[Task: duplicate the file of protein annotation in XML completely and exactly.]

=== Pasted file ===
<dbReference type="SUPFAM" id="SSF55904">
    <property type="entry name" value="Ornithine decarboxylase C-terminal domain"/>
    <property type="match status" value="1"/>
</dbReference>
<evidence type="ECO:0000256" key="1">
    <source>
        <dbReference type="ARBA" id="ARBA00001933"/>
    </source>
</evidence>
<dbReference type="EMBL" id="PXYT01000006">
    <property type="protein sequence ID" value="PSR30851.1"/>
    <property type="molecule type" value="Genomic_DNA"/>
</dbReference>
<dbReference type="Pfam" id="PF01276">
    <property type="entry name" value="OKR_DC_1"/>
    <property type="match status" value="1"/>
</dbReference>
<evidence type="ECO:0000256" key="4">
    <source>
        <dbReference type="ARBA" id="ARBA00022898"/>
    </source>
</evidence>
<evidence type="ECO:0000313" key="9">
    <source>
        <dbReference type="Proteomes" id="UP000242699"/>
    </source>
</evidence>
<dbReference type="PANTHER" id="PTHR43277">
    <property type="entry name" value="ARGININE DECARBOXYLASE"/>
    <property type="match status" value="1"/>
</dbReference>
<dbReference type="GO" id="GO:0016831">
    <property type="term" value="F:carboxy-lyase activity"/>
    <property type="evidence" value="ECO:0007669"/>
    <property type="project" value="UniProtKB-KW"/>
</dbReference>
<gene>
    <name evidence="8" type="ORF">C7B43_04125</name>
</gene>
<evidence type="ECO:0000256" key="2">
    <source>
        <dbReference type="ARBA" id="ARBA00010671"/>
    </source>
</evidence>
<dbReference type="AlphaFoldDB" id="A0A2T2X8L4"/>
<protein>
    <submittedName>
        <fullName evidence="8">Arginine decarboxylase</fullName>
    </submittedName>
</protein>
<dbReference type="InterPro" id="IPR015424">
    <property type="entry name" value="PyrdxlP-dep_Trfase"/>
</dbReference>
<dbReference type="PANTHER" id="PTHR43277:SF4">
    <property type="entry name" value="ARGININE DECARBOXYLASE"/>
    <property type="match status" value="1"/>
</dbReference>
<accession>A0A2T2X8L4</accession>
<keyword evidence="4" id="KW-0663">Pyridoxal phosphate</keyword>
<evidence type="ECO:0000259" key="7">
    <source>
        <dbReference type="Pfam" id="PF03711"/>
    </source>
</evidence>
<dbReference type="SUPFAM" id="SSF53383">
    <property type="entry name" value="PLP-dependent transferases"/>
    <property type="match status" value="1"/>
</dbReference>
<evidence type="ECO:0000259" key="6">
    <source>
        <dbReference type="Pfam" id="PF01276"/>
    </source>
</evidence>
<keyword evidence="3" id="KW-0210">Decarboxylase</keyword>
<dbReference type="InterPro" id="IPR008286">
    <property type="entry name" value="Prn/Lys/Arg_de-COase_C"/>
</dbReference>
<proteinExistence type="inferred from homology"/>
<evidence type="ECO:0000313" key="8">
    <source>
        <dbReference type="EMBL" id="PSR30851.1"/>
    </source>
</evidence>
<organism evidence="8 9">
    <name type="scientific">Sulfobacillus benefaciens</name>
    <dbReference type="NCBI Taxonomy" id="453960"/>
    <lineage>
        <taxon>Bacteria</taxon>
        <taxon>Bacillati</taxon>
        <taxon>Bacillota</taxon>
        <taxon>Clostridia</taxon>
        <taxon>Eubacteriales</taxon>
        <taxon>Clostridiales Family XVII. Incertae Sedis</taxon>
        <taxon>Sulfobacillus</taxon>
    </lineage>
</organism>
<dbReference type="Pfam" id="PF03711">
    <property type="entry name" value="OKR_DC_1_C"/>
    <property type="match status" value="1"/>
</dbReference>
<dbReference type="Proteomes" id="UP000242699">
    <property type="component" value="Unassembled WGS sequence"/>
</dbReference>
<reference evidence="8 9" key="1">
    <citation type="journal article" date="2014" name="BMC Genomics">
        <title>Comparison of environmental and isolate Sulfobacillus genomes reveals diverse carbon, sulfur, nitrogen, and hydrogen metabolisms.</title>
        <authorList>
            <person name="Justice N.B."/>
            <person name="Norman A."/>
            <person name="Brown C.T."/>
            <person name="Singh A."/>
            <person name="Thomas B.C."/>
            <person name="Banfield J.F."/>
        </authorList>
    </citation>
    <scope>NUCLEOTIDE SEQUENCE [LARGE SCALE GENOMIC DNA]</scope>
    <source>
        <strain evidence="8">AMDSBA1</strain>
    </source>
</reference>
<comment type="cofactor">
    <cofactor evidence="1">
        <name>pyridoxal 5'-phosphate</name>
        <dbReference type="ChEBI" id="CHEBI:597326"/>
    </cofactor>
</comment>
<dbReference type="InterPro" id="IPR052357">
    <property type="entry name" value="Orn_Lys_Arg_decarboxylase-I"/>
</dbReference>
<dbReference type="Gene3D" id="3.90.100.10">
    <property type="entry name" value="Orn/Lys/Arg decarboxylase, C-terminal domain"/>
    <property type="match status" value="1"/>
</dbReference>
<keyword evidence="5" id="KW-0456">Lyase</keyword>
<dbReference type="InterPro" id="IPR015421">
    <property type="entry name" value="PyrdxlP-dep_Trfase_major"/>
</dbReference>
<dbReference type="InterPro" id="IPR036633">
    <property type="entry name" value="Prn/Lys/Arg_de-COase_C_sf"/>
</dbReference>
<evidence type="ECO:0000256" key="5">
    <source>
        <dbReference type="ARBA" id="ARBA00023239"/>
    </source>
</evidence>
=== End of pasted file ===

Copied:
<dbReference type="SUPFAM" id="SSF55904">
    <property type="entry name" value="Ornithine decarboxylase C-terminal domain"/>
    <property type="match status" value="1"/>
</dbReference>
<evidence type="ECO:0000256" key="1">
    <source>
        <dbReference type="ARBA" id="ARBA00001933"/>
    </source>
</evidence>
<dbReference type="EMBL" id="PXYT01000006">
    <property type="protein sequence ID" value="PSR30851.1"/>
    <property type="molecule type" value="Genomic_DNA"/>
</dbReference>
<dbReference type="Pfam" id="PF01276">
    <property type="entry name" value="OKR_DC_1"/>
    <property type="match status" value="1"/>
</dbReference>
<evidence type="ECO:0000256" key="4">
    <source>
        <dbReference type="ARBA" id="ARBA00022898"/>
    </source>
</evidence>
<evidence type="ECO:0000313" key="9">
    <source>
        <dbReference type="Proteomes" id="UP000242699"/>
    </source>
</evidence>
<dbReference type="PANTHER" id="PTHR43277">
    <property type="entry name" value="ARGININE DECARBOXYLASE"/>
    <property type="match status" value="1"/>
</dbReference>
<dbReference type="GO" id="GO:0016831">
    <property type="term" value="F:carboxy-lyase activity"/>
    <property type="evidence" value="ECO:0007669"/>
    <property type="project" value="UniProtKB-KW"/>
</dbReference>
<gene>
    <name evidence="8" type="ORF">C7B43_04125</name>
</gene>
<evidence type="ECO:0000256" key="2">
    <source>
        <dbReference type="ARBA" id="ARBA00010671"/>
    </source>
</evidence>
<dbReference type="AlphaFoldDB" id="A0A2T2X8L4"/>
<protein>
    <submittedName>
        <fullName evidence="8">Arginine decarboxylase</fullName>
    </submittedName>
</protein>
<dbReference type="InterPro" id="IPR015424">
    <property type="entry name" value="PyrdxlP-dep_Trfase"/>
</dbReference>
<dbReference type="PANTHER" id="PTHR43277:SF4">
    <property type="entry name" value="ARGININE DECARBOXYLASE"/>
    <property type="match status" value="1"/>
</dbReference>
<accession>A0A2T2X8L4</accession>
<keyword evidence="4" id="KW-0663">Pyridoxal phosphate</keyword>
<evidence type="ECO:0000259" key="7">
    <source>
        <dbReference type="Pfam" id="PF03711"/>
    </source>
</evidence>
<dbReference type="SUPFAM" id="SSF53383">
    <property type="entry name" value="PLP-dependent transferases"/>
    <property type="match status" value="1"/>
</dbReference>
<evidence type="ECO:0000259" key="6">
    <source>
        <dbReference type="Pfam" id="PF01276"/>
    </source>
</evidence>
<keyword evidence="3" id="KW-0210">Decarboxylase</keyword>
<dbReference type="InterPro" id="IPR008286">
    <property type="entry name" value="Prn/Lys/Arg_de-COase_C"/>
</dbReference>
<proteinExistence type="inferred from homology"/>
<evidence type="ECO:0000313" key="8">
    <source>
        <dbReference type="EMBL" id="PSR30851.1"/>
    </source>
</evidence>
<organism evidence="8 9">
    <name type="scientific">Sulfobacillus benefaciens</name>
    <dbReference type="NCBI Taxonomy" id="453960"/>
    <lineage>
        <taxon>Bacteria</taxon>
        <taxon>Bacillati</taxon>
        <taxon>Bacillota</taxon>
        <taxon>Clostridia</taxon>
        <taxon>Eubacteriales</taxon>
        <taxon>Clostridiales Family XVII. Incertae Sedis</taxon>
        <taxon>Sulfobacillus</taxon>
    </lineage>
</organism>
<dbReference type="Pfam" id="PF03711">
    <property type="entry name" value="OKR_DC_1_C"/>
    <property type="match status" value="1"/>
</dbReference>
<dbReference type="Proteomes" id="UP000242699">
    <property type="component" value="Unassembled WGS sequence"/>
</dbReference>
<reference evidence="8 9" key="1">
    <citation type="journal article" date="2014" name="BMC Genomics">
        <title>Comparison of environmental and isolate Sulfobacillus genomes reveals diverse carbon, sulfur, nitrogen, and hydrogen metabolisms.</title>
        <authorList>
            <person name="Justice N.B."/>
            <person name="Norman A."/>
            <person name="Brown C.T."/>
            <person name="Singh A."/>
            <person name="Thomas B.C."/>
            <person name="Banfield J.F."/>
        </authorList>
    </citation>
    <scope>NUCLEOTIDE SEQUENCE [LARGE SCALE GENOMIC DNA]</scope>
    <source>
        <strain evidence="8">AMDSBA1</strain>
    </source>
</reference>
<comment type="cofactor">
    <cofactor evidence="1">
        <name>pyridoxal 5'-phosphate</name>
        <dbReference type="ChEBI" id="CHEBI:597326"/>
    </cofactor>
</comment>
<dbReference type="InterPro" id="IPR052357">
    <property type="entry name" value="Orn_Lys_Arg_decarboxylase-I"/>
</dbReference>
<dbReference type="Gene3D" id="3.90.100.10">
    <property type="entry name" value="Orn/Lys/Arg decarboxylase, C-terminal domain"/>
    <property type="match status" value="1"/>
</dbReference>
<keyword evidence="5" id="KW-0456">Lyase</keyword>
<dbReference type="InterPro" id="IPR015421">
    <property type="entry name" value="PyrdxlP-dep_Trfase_major"/>
</dbReference>
<dbReference type="InterPro" id="IPR036633">
    <property type="entry name" value="Prn/Lys/Arg_de-COase_C_sf"/>
</dbReference>
<evidence type="ECO:0000256" key="5">
    <source>
        <dbReference type="ARBA" id="ARBA00023239"/>
    </source>
</evidence>